Page 1:AMD Can Do Six Cores, Too
Page 2:Phenom II X6: A Family Of Two
Page 3:Making Sense Of Turbo CORE
Page 4:8-Series Chipsets, Revealed
Page 5:Test Setup And Benchmarks
Page 6:Benchmark Results: Synthetics
Page 7:Benchmark Results: Media And Transcoding Apps
Page 8:Benchmark Results: Productivity
Page 9:Benchmark Results: Crysis
Page 10:Benchmark Results: Left 4 Dead 2
Page 11:Benchmark Results: Call Of Duty: Modern Warfare 2
Page 12:Benchmark Results: DiRT 2
Page 13:Power Consumption
8-Series Chipsets, Revealed
Yes, Phenom II X6 is a drop-in upgrade for existing Socket AM2+/AM3 motherboards. But that’s not stopping the company from launching a handful of chipsets alongside its six-core CPUs. The 8-series chipsets logically replace older 7-series parts, even if they’re fundamentally similar.
Starting from the top of the stack, the 890FX succeeds the 790FX as AMD’s discrete graphics-only flagship. The northbridge component sports 42 total PCI Express 2.0 lanes, 32 of which can be used for graphics (2 x 16 lanes or 4 x 8 lanes), four of which are ganged into a 4-lane link, and six of which attach to x1 devices like USB 3.0 and gigabit Ethernet controllers.
890FX also supports IOMMU (input/output memory management unit), which, in a virtualized environment, allows virtual machines direct access to hardware components by remapping I/O DMA transfers and device-generated interrupts. There are a couple of good examples where this might be particularly useful. In a workstation environment, Nvidia’s SLI Multi-OS technology lets you assign a dedicated GPU in a multi-card setup to one particular virtual machine using an app like Parallels’ Workstation 4.0 Extreme. Or, you could assign a specific Ethernet controller to one performance-sensitive VM, cutting back on the performance penalty that you’d suffer otherwise. Intel’s version of this technology is called VT-d, and has been around for a while now.
Like 790FX, 890FX is manufactured on TSMC’s 65 nm node and fit into a 29x29 mm package. Aside from its slightly-expanded suite of PCI Express connectivity, the northbridge’s only real notable change is a doubling of the bandwidth between itself and the SB850 southbridge, from 2 GB/s to 4 GB/s.
|PCI Express||2.0 / 42 lanes||2.0 / 22 lanes||2.0 / 22 lanes||2.0 / 22 lanes|
|NB/SB Interface||x4 A-Link III|
|Integrated Graphics||-||Radeon HD 4290||-||Radeon HD 4250|
|Process Technology||65 nm||55 nm||65 nm||55 nm|
|Package Size||29 x 29 mm||21 x 21 mm||21 x 21 mm||21 x 21 mm|
|USB Ports||14 USB 2.0 + 2 USB 1.1||12 USB 2.0 + 2 USB 1.1|
|SATA||6 x SATA 6Gb/s||6 x SATA 3Gb/s|
|Integrated Gigabit Ethernet||Yes||-|
|Process Technology||65 nm||130 nm|
|Package Size||23 x 23 mm||21 x 21 mm|
Launched last month, the 890GX is less enthusiast and more mainstream. It’s limited to 22 lanes of PCI Express 2.0 connectivity and includes an integrated Radeon HD 4290 graphics processor. Support for DirectX 10.1, hardware acceleration for video playback, and Stream technology support don’t change the fact that integrated graphics is best reserved for folks who don’t do much in 3D-oriented applications.
890GX does support CrossFireX, though. It thus becomes possible to buy a relatively inexpensive motherboard based on 890GX and upgrade it over time to sport a couple of discrete graphics cards that split 16 lanes of PCIe into two x8 links.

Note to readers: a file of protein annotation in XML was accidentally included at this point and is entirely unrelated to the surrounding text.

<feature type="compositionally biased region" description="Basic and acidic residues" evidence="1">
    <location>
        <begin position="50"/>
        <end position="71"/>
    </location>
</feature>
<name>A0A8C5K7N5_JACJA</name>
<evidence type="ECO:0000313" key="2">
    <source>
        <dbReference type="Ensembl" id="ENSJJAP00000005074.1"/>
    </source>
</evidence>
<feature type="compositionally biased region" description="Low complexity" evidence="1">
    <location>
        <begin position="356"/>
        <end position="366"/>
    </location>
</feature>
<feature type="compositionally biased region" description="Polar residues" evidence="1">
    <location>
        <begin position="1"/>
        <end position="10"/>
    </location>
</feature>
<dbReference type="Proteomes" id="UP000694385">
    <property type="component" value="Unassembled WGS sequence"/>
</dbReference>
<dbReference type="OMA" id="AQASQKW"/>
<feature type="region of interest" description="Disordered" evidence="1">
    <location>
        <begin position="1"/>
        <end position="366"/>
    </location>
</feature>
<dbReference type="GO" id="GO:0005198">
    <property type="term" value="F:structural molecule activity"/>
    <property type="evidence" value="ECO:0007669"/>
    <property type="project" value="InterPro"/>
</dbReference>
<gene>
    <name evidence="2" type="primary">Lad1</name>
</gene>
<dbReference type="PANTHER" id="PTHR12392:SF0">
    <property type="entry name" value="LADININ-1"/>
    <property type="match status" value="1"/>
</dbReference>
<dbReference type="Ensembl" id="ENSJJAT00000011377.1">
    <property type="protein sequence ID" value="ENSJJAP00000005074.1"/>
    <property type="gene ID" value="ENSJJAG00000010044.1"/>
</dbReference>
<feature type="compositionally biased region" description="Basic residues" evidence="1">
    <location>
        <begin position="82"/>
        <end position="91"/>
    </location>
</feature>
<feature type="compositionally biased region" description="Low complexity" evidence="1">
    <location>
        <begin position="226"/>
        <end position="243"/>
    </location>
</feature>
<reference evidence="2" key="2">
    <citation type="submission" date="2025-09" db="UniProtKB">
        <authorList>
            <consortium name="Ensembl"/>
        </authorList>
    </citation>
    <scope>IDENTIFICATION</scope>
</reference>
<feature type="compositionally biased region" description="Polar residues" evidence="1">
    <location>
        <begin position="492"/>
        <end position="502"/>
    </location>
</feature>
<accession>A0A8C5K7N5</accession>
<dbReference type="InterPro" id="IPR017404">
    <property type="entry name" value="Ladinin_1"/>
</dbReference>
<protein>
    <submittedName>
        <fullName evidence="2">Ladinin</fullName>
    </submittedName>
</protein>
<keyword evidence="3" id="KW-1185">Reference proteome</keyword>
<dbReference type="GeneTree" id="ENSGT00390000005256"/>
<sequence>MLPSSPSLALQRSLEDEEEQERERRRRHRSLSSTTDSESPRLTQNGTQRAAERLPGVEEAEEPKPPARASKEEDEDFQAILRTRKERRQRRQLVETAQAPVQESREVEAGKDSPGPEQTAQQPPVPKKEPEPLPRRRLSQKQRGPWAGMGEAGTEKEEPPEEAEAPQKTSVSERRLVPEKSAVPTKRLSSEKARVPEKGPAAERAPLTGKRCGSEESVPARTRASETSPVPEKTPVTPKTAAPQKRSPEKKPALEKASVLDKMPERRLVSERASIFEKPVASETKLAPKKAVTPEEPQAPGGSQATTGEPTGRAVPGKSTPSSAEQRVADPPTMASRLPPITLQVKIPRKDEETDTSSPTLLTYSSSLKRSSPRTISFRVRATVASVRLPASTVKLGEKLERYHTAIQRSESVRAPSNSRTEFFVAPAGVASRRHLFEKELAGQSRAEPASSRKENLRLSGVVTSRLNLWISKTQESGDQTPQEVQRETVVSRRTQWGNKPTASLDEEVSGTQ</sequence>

Likewise, the AMD 870 chipset boasts 22 PCI Express lanes as well. But because the value-oriented part doesn’t support CrossFireX, its single 16-lane graphics link is reserved for single-card configurations (and not divisible into a pair of x8 links). You won’t find an integrated GPU in this northbridge—it’s decidedly a discrete graphics-only value part.
As with all of the other 8-series chipsets, AMD’s 870 employs the same 4 GB/s A-Link III interface with whichever southbridge motherboard vendors choose to pair it up with.
The entry-level integrated graphics chipset is still fairly well-equipped. 880G boasts 22 PCI Express 2.0 lanes, divisible into one x16 link and six x1 links. Its onboard GPU is called Radeon HD 4250, indicating its relative performance versus the 890GX’s Radeon HD 4290. Nevertheless, it still comes with video playback acceleration, Stream technology and post processing capabilities.
The SB850 Southbridge
While we’re not feeling the bandwidth bottleneck between northbridge and southbridge today, AMD’s integration of a SATA 6Gb/s controller onto its SB850 makes a data crunch much more plausible. Each 6 Gb/s port is theoretically capable of 600 MB/s. Times six ports, you’re looking at 3.6 GB/s. Factor in gigabit Ethernet and a pair of PCI Express 2.0 lanes (yes, the SB850 sports PCIe connectivity for the first time), and you’re in excess of the link’s throughput.
That’s not to say we’re in danger of getting anywhere close just yet. Storage devices are only just taxing the limits of 3 Gb/s SATA links, and it’s rare to see a gigabit Ethernet connection saturated as a pair of x1 PCI Express slots max out their potential bidirectional bandwidth. At the same time, it’s good to see AMD proactively prevent bottlenecks, especially knowing that motherboard manufacturers will be attaching USB 3.0 controllers and secondary network adapters to the southbridge.
As with southrbridge components prior, SB850 supports HD audio and its own PCI bus. SB850 also features up to 14 USB 2.0 ports.
- AMD Can Do Six Cores, Too
- Phenom II X6: A Family Of Two
- Making Sense Of Turbo CORE
- 8-Series Chipsets, Revealed
- Test Setup And Benchmarks
- Benchmark Results: Synthetics
- Benchmark Results: Media And Transcoding Apps
- Benchmark Results: Productivity
- Benchmark Results: Crysis
- Benchmark Results: Left 4 Dead 2
- Benchmark Results: Call Of Duty: Modern Warfare 2
- Benchmark Results: DiRT 2
- Power Consumption